Whenever a water-bearing formation is penetrated (as in well construction), a direct route of possible water contamination exists unless satisfactory precautions are taken. Wells should be provided with casing or pipe to an adequate depth to prevent caving and to permit sealing of the earth formation to the casing with watertight cement grout or bentonite clay, from a point just below the surface to as deep as necessary to prevent entry of contaminated water.

Once construction of the well is completed, the top of the well casing should be covered with a sanitary seal, an approved well cap, or a pump mounting that completely covers the well opening (Figure 8.3). If pumping at the design rate causes drawdown in the well, a vent through a tapped opening should be provided. The upper end of the vent pipe should be turned downward and suitably screened to prevent the entry of insects and foreign matter.

Pump Selection
A variety of pump types and sizes exist to meet the needs of individual or community water systems. Some of the factors to be considered in selecting a pump for a specific application are well depth, system design pressure, demand rate in gallons per minute, availability of power, and economics.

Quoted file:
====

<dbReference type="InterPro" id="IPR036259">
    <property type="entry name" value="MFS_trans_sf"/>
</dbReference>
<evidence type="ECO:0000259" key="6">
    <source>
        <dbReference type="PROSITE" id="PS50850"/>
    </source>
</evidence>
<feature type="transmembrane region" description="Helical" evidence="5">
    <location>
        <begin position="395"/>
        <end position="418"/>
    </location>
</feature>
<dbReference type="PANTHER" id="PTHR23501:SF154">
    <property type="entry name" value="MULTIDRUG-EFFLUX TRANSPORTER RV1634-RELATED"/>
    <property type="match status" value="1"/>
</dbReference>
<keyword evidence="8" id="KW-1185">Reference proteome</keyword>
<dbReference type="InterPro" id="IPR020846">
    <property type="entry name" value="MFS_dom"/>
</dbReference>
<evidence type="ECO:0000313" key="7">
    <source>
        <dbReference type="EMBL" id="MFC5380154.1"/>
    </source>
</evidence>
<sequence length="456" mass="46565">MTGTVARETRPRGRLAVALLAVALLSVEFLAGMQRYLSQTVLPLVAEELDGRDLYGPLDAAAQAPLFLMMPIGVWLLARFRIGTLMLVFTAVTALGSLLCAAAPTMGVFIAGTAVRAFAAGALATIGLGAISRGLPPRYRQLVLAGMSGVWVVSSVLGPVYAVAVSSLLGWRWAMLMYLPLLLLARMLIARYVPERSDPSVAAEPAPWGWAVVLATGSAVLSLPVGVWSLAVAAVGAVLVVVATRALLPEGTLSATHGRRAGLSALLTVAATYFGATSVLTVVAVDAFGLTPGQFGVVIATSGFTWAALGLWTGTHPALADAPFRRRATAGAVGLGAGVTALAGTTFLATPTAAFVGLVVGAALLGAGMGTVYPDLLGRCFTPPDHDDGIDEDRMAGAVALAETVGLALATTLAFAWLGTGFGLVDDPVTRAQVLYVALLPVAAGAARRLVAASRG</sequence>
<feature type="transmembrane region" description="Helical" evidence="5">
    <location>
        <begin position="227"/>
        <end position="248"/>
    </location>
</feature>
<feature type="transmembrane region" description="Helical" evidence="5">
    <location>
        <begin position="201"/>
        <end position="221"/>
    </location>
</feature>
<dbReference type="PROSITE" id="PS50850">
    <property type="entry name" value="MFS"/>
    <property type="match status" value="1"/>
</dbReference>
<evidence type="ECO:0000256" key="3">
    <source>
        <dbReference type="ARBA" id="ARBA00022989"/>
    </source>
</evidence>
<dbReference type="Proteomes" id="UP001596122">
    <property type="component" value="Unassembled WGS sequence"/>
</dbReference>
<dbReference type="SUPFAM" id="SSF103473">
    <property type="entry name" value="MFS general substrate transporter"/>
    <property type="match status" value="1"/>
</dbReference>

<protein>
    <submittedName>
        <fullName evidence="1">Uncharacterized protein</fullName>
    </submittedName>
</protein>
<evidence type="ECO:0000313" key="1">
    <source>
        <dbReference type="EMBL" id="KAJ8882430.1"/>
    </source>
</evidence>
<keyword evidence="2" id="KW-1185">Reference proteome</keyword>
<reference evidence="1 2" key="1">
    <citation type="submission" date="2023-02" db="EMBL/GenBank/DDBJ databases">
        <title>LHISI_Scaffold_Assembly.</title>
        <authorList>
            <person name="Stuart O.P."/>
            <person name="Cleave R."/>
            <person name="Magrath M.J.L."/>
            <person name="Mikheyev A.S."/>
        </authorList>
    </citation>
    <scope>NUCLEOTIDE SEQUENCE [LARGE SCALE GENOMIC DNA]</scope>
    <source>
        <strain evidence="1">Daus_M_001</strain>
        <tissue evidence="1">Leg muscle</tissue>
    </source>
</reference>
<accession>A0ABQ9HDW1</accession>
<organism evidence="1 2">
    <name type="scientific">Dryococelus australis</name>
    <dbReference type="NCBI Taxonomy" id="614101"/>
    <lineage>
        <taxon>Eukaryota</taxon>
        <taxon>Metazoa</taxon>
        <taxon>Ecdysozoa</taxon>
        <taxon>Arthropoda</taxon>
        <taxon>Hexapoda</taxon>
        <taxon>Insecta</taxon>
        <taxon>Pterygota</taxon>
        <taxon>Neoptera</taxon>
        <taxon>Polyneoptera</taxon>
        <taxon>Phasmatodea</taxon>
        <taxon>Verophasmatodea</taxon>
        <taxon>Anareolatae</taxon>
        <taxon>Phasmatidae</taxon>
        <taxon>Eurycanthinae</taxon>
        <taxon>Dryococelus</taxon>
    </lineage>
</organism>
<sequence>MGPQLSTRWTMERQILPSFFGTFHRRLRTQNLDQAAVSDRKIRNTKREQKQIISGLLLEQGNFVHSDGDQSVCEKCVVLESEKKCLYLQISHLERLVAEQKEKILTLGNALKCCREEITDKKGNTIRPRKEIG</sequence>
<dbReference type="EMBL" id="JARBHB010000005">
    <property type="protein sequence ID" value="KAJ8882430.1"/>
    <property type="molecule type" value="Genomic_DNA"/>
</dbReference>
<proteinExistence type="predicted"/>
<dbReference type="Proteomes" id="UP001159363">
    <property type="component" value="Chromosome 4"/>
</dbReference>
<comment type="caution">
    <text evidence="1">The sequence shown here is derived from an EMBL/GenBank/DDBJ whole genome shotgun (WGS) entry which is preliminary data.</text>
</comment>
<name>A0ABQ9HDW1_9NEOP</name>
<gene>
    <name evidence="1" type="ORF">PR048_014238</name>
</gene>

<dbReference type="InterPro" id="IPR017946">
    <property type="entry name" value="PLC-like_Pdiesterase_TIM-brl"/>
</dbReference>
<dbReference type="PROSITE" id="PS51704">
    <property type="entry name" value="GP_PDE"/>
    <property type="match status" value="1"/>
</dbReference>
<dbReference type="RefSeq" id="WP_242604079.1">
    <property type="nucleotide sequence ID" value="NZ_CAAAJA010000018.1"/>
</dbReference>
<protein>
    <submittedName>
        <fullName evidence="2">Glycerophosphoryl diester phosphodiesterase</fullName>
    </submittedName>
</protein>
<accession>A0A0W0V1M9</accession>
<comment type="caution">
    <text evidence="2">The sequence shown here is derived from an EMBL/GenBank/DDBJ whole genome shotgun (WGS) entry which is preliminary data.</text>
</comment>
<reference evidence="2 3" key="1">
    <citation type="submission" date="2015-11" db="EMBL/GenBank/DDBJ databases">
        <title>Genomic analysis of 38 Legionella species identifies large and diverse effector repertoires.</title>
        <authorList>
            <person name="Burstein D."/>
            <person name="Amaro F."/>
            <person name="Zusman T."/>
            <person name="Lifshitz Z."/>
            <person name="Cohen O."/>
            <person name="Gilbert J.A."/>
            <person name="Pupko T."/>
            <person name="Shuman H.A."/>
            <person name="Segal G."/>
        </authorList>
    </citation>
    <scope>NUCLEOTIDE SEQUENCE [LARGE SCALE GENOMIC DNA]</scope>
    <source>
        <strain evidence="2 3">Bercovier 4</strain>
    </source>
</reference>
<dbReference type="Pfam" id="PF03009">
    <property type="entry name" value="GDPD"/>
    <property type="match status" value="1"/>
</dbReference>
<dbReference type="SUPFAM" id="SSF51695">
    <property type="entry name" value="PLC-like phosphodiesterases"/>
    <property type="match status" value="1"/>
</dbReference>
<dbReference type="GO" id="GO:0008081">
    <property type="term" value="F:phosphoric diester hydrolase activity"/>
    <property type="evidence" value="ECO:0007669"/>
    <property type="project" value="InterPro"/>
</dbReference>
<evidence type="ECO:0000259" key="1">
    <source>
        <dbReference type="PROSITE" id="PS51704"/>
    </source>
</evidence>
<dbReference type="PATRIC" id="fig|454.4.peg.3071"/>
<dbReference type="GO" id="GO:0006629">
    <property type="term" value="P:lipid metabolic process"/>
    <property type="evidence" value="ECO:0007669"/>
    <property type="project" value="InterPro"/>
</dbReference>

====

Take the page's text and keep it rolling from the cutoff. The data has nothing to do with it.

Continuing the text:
Dug and Drilled Wells
Dug wells ( Figures 8.4 and 8.5) were one of the most common types of wells for individual water supply in the United States before the 1950s. They were often constructed with one person digging the hole with a shovel and another pulling the dirt from the hole with a rope, pulley, and bucket. Of course, this required a hole of rather large circumference, with the size increasing the potential for leakage from the surface. The dug well also was traditionally quite shallow, often less than 25 feet, which often resulted in the water source being contaminated by surface water as it ran through cracks and crevices in the ground to the aquifer. Dug wells provide potable water only if they are properly located and the water source is free of biologic and chemical contamination. The general rule is, the deeper the well, the more likely the aquifer is to be free of contaminants, as long as surface water does not leak into the well without sufficient soil filtration.